With a solidified line-up that would put conservatory valedictorians to shame in the name of metal, Malone set out to hone the musical mission he entrusted himself with since Day One. Produced by Zeuss (Agnostic Front, Hatebreed, Municipal Waste) at Planet-Z Studios in Massachusetts, mastered by Alan Douches (Kataklysm, Unearth, Shadows Fall), and featuring the grotesque and meticulous artwork of Mark Riddick (a relationship that stems back to the band’s first album), 2008’s We Are The Nightmare further expands the band’s repertoire and proudly showcases why ARSIS are well on their way to making their discography absolutely essential for any fan with an extreme music library.
So, while 2008 marked the release of the ARSIS Nuclear Blast debut, it also marked the departure of Darren Cesca, Ryan Knight and Noah Martin for various reasons, leaving only James Malone to rebuild ARSIS as well as his personal life. Enter Nicholas Cordle, a long-time aqquaintance on Malone's who was originally hired to replace Noah Martin on bass duties for a tour. Cordle, a graduate of the University of Virginia and guitar prodigy, did wonders to help motivate James Malone continue with ARSIS. When Ryan Knight left ARSIS to join The Black Dahlia Murder, Cordle switched from playing bass in ARSIS to playing guitar, and began working with James on the material that would become Starve For The Devil. A few months later, original drummer Mike Van Dyne agreed to re-join the band, and ARSIS was almost complete again.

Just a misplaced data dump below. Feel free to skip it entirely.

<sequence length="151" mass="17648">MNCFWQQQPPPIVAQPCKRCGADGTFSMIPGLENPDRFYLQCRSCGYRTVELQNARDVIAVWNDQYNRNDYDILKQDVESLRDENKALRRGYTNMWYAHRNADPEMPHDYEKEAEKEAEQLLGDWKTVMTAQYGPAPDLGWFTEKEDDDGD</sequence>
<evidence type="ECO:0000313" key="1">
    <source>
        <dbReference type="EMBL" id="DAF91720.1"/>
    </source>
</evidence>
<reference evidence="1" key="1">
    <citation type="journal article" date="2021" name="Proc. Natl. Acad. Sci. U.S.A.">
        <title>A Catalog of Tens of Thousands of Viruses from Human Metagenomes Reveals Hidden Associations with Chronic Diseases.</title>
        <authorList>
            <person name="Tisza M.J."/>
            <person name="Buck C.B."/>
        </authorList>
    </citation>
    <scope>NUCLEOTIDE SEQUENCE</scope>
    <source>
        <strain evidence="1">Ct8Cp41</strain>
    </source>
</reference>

In August 2009, just prior to entering Planet-Z studios once again, a long time friend of Cordle's was asked to audition for the vacant bass position. The bassist's name is Nathaniel Carter, and he impressed the band and producer Zeuss so much that he has now become a permanent member of ARSIS. With a new found motivation, ARSIS set out to further spread the message of metal. 2010 saw the release of Starve For The Devil, supported by relentless touring throughout North America and Europe.
American Brutal Death Metal from Long Island, New York. Formed in 1991.
Brutal Death Metal (early), Death/Groove Metal (later) band founded in New York, USA in 1990.
Later in 2001, Trevor Peres of Obituary joined the band and they temporarily changed their name to Catastrophic (2). They released one album and Chris Basile (the only original member left) decided to change the band's name back to Pyrexia.
"This North Vancouver 6-piece has managed to create one of the heavier and most fearsome Deathcore records we've heard in some time. In some ways, it breathes new life into the genre with some truly excellent moments and genre bending.